This is a short post about what could be a big subject. [Do I hear sighs of relief? Enough already! :-) ]
There’s a fascinating article in the latest Scientific American MIND:
Scientific American Mind: The Teen Brain, Hard at Work
Under challenging conditions, adolescents may assess and react less efficiently than adults
The Big Endians argue that there is such a thing as a teen brain, distinct and different from an adult brain, that these differences can be seen by fMRI scans of prefrontal cortex activity, and that endogenous behaviour control begins to win in its battle with exogenous behaviour control as the adolescent grows into a mature adult. That this maturing process involves synaptic pruning and more efficient use of prefrontal cortex resources over time.
The Little Endians argue that this is pure hogwash, that all these differences are culturally and environmentally triggered, that the entire Big Endian argument is a Sell More Psychoactive Drugs campaign.
And somewhere in between they’ve figured out that the brain stays pretty much the same size from the age of six or so.
I am not a neuroscientist, a psychiatrist or a psychologist. Just an interested amateur. But the whole debate intrigues me greatly, since it has significant implications for how we deal with education and how we deal with Generation M.
Of course there are physical and physiological and hormonal changes going on, this is not in doubt. What I am intrigued about is whether there are significant changes in the brain, other than that we would call learning and adaptation.
So I ask myself, “Is it possible that teenage angst is a function of the environment and culture rather than age? That the “teenager” finds himself (or herself) asked to behave “like an adult”, while amongst a heap of adults who patently don’t “behave like adults”. And it is this that causes the angst.”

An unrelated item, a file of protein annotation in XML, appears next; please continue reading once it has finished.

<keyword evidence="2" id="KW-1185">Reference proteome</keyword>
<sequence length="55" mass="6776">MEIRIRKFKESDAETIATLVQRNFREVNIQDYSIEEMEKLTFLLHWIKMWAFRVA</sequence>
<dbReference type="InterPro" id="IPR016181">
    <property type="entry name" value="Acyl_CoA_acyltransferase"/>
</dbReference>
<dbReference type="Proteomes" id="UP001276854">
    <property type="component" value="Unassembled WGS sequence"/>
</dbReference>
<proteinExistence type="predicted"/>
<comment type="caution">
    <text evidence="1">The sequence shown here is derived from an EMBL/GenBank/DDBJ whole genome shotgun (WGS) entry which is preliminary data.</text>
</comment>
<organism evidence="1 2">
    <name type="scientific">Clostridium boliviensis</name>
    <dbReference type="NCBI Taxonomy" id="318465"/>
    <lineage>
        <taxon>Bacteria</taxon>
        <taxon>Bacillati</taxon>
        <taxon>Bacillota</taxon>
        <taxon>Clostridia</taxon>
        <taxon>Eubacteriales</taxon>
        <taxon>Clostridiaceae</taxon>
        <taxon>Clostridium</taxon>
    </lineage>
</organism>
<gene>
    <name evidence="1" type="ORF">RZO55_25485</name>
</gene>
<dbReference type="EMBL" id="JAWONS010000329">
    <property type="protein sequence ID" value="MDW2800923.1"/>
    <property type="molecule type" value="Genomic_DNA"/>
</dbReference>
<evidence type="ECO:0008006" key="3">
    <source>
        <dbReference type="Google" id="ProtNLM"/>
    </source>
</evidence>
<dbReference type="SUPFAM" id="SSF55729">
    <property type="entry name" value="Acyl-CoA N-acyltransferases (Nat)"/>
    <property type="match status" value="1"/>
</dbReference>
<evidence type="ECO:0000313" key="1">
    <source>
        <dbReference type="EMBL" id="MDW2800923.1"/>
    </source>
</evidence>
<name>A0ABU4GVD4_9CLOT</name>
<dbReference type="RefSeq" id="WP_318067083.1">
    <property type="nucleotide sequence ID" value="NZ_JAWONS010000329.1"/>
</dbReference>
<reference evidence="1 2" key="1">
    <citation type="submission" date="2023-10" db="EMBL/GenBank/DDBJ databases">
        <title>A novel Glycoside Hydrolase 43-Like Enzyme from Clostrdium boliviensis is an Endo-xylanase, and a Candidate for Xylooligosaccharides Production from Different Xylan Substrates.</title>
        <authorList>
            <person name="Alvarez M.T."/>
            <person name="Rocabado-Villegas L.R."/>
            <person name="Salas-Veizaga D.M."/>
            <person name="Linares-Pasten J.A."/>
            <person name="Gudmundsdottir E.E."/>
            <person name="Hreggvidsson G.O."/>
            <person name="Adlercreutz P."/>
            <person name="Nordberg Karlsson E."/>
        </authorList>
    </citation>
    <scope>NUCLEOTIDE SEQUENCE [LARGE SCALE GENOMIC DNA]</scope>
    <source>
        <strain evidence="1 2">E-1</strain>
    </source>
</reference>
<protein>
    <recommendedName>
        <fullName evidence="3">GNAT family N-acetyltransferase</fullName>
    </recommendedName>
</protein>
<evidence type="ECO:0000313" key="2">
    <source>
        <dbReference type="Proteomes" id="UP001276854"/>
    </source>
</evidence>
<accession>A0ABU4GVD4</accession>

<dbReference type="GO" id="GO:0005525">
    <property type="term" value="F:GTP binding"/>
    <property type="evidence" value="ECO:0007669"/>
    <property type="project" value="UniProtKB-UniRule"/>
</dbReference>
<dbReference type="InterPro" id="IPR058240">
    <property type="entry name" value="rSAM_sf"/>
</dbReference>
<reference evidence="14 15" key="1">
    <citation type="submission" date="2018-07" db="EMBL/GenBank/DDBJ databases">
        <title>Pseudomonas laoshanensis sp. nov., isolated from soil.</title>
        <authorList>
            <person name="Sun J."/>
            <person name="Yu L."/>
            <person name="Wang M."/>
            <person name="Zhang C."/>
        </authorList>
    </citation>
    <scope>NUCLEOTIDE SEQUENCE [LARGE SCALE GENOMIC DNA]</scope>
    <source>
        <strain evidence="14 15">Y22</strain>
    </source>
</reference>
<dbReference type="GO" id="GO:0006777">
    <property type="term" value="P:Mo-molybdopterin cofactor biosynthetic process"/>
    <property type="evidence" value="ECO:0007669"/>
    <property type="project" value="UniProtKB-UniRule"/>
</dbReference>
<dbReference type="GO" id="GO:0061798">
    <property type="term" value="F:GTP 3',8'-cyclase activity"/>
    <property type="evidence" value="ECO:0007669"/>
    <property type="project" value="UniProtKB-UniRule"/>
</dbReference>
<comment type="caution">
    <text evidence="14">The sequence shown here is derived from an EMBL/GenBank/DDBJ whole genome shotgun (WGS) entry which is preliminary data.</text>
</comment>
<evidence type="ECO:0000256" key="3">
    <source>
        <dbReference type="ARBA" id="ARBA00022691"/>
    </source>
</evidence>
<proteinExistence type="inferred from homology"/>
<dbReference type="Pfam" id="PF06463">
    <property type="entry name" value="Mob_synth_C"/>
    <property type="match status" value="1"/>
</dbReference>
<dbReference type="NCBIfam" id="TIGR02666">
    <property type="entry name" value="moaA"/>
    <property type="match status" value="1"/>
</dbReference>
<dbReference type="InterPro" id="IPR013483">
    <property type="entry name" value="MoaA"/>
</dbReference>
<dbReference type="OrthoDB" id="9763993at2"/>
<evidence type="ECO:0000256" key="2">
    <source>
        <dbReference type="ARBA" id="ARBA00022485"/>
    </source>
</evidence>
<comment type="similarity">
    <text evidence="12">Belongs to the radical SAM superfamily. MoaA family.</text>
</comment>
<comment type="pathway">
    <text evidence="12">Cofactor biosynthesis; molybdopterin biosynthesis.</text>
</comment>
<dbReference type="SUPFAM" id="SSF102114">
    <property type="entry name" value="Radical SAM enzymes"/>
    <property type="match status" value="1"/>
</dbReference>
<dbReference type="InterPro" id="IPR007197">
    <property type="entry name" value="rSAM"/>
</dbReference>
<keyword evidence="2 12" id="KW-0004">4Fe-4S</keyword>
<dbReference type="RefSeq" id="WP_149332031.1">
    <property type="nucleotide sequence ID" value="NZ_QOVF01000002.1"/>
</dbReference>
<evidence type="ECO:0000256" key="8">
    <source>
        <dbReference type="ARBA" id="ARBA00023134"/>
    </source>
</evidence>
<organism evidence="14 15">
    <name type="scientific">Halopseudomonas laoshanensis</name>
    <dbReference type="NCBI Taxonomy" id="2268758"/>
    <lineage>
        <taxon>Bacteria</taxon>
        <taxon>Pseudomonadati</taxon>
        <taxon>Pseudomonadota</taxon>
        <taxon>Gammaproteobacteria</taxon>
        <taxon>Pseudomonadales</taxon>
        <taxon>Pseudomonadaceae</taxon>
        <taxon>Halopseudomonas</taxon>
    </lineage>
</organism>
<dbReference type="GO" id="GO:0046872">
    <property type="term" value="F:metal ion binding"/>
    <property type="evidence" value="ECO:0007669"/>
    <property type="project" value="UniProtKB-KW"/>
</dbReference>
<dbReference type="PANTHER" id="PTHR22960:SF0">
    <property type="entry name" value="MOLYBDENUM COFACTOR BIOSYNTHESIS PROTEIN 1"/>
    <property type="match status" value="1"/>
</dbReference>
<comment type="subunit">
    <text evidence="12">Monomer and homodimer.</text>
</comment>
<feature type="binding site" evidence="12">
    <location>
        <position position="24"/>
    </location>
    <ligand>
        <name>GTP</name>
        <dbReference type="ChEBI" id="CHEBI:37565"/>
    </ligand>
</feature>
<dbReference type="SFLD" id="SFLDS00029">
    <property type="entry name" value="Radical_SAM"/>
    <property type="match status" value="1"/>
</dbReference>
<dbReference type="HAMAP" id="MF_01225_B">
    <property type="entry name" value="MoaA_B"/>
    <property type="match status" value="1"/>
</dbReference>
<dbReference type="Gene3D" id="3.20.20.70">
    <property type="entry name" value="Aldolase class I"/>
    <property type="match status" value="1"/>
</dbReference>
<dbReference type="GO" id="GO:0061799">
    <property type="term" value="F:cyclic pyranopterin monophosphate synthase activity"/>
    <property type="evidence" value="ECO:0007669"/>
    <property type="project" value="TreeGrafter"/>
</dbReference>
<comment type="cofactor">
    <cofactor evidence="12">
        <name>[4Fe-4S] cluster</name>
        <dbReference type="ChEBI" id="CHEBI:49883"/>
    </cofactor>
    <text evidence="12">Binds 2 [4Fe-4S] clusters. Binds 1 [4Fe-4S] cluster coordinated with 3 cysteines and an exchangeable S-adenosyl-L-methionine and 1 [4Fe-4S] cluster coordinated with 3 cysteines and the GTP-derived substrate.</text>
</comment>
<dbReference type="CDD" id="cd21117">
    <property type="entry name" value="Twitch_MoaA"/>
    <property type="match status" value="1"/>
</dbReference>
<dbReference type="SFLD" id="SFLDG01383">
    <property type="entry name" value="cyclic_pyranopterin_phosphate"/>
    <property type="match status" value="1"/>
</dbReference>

I ask myself “Is it possible that adults could have the multitasking high-speed responsive cognitive abilities that “teenagers” exhibit, if only they hadn’t had their synaptic pruning and endogenous behaviour control kicking in?”
I ask myself “Have we perpetrated a con on ourselves, force-fitting a unnecessary teenage phase into everyone’s lives by defining such a phase, then describing all the painful consequences of that force-fit as “what teenagers do”?
And finally I ask myself, “Is Generation M different because they were the first Western generation to refuse to accept the con? Did Generation M hold on to the different ways of handling the prefrontal cortex, did they refuse to allow synaptic pruning, did they somehow avoid some of the conditioning and anchoring and framing that previous generations did in the name of Growing Up?”
Update: Let me try and frame all this a little better. Is it possible that children stop asking why because they get told “because I told you so?”, and that some of this shows up as “synaptic pruning” ? Is it possible that everyone has the cognitive and multitasking abilities that Generation M portrays, but that these abilities are “conditioned” out of existence? Is it possible that the videogame and MMOG generations have held on to some abilities that prior generations have lost? Is it possible that something in what we call “maturing”, as endogenous capabilities override exogenous, actually loses some of these innate capabilities?
Hope that helps people understand where I’m coming from. In no way am I challenging the physical growth stages, these are obvious. What I seek to understand are the mental changes from a neurological sense rather than from what we term education.
Just musing. As I try to understand. Comments welcome.